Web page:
Indonesia: Sri Mulyani sees weaker growth, rate cut room

  • Indonesia’s finance minister said the economy will probably expand at a slower pace than previously forecast, and that there’s ample room for the central bank to cut interest rates in coming months to spur growth.
  • The economy is projected to grow between 5.17% and 5.2% in 2019, she said. The government had earlier forecast Southeast Asia’s biggest economy would expand 5.3% in 2019.
  • The worsening trade dispute between the world’s two biggest economies is curbing that outlook, while also putting pressure on the current-account deficit, exposing Indonesia to currency risks.
  • Indrawati said the government has fiscal room to boost growth, but must take care to ensure any steps are consistent with structural reforms it’s promoting.
  • Southeast Asian economies, including Indonesia, see opportunities from the trade war as businesses look to move production out of China to avoid higher U.S. tariffs, Indrawati said.
  • Indonesia wants to improve its investment climate to take advantage of that, she said, adding that she’s confident the country can attract more foreign direct investment.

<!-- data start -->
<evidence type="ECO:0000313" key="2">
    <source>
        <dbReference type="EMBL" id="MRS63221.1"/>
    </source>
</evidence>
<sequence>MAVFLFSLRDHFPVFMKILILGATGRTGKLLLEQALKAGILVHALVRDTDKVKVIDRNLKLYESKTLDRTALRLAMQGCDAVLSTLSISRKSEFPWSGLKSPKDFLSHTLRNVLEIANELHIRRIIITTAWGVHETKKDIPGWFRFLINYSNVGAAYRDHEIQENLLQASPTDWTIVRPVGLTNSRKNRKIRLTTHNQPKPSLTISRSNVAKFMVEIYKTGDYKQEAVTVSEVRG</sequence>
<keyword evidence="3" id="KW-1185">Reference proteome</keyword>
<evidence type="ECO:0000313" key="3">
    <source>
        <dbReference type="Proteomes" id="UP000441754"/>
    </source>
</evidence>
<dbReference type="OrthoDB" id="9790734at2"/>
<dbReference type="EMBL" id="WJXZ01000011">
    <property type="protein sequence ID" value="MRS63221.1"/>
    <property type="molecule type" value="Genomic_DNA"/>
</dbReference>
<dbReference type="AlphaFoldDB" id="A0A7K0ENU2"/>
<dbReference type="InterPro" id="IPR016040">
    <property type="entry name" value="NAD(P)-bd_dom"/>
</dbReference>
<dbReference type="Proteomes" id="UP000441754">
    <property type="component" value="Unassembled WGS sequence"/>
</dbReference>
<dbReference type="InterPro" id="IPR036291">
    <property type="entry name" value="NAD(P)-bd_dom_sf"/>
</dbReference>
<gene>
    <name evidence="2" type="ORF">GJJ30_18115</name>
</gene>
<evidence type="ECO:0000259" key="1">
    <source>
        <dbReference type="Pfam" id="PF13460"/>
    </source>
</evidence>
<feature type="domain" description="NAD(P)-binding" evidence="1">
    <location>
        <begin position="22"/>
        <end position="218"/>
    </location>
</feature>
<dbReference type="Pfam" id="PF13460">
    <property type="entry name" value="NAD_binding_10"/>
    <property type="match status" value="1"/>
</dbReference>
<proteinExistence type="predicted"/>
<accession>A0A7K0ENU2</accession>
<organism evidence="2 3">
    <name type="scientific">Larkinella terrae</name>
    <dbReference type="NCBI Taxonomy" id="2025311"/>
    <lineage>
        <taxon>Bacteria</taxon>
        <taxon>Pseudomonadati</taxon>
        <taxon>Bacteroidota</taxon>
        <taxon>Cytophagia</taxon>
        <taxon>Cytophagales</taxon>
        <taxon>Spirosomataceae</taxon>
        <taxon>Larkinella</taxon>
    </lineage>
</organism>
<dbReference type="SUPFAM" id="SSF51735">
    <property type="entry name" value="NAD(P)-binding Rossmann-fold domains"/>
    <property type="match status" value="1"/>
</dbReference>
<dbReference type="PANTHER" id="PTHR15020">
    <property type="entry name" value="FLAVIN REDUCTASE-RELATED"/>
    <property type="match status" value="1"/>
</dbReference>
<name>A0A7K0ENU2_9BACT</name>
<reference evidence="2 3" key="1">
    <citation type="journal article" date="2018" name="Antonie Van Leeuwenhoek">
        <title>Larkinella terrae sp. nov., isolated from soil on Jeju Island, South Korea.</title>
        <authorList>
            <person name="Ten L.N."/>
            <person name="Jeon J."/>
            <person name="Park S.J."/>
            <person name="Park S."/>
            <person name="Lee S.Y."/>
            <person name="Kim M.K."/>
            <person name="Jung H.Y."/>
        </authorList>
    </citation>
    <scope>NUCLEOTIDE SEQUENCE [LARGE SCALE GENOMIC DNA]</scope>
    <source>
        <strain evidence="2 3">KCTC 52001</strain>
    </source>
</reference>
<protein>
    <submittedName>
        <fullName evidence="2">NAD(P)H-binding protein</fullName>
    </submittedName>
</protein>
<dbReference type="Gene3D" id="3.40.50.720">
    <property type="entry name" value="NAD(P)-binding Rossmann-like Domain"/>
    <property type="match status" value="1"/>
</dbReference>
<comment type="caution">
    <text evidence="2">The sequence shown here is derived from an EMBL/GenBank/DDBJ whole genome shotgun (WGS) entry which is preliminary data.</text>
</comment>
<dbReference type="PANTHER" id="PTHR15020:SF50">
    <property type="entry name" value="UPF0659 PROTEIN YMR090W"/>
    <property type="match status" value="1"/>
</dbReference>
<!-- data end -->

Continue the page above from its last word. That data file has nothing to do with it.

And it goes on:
• Competing with other Southeast Asian nations such as Vietnam that increasingly are integrated into global supply chains, Indrawati said the government is focused on “how to build an environment in Indonesia that is equally or even more attractive” to foreign investors.
  • One challenge is ensuring that local authorities across the sprawling archipelago are aligned with policy set by the central government, she said.
  • While regional central banks from Australia to India have all started easing in 2019, Bank Indonesia has taken a more cautious approach, leaving rates unchanged.
  • Indrawati said there’s “a lot of room for them to actually maneuver within 2H19.” The central bank “will find the right timing” to move, reiterating the view from Governor Perry Warjiyo.
  • The finance minister said macroeconomic policy can’t take the place of necessary structural reforms though. The government “needs to provide the playing field for everybody to have confidence and stability,” she said.

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